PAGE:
The progression and future significant advances in orthopaedic surgery will most likely come from our understanding of bone marrow derived cells and other factors at the cellular level to assist in recovering from orthopedic surgery, treatment of tendinitis and treatment of osteoarthritis (OA).
An interesting article was published in the Journal of Shoulder and Elbow in February 2013 looking at the effect of bone marrow derived cells that were obtained from the footprint of the rotator cuff repair.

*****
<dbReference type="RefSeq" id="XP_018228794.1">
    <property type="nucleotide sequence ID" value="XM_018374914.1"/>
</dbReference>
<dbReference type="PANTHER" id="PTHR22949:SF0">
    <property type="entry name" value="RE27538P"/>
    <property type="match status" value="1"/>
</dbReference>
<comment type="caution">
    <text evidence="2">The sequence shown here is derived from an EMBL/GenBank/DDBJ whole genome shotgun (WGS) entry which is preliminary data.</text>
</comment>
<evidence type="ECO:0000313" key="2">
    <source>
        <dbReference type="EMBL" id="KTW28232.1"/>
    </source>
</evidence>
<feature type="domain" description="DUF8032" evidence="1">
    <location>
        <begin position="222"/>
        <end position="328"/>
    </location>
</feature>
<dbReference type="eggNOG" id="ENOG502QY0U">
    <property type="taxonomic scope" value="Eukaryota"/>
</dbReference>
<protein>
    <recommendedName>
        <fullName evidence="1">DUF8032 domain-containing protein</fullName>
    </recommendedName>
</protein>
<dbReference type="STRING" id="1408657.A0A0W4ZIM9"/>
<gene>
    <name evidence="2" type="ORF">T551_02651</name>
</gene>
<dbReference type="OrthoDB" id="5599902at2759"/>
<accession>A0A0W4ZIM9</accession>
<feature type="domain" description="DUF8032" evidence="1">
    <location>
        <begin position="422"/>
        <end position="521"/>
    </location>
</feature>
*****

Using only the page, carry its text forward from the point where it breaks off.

This was a laboratory study using a chimeric rat model. They divided the rats into 2 groups. Group 1 had their rotator cuff repair with the addition of drilling holes in the footprint of the repair bringing bone marrow cells in contact with the rotator cuff. The second group had a standard cuff repair without the addition of the bone marrow aspirate.
Dr. Kida, et al., found that the rotator cuff repair was significantly stronger with a higher ultimate force to failure in the bone marrow group compared to the group without the addition of the bone marrow derived cells.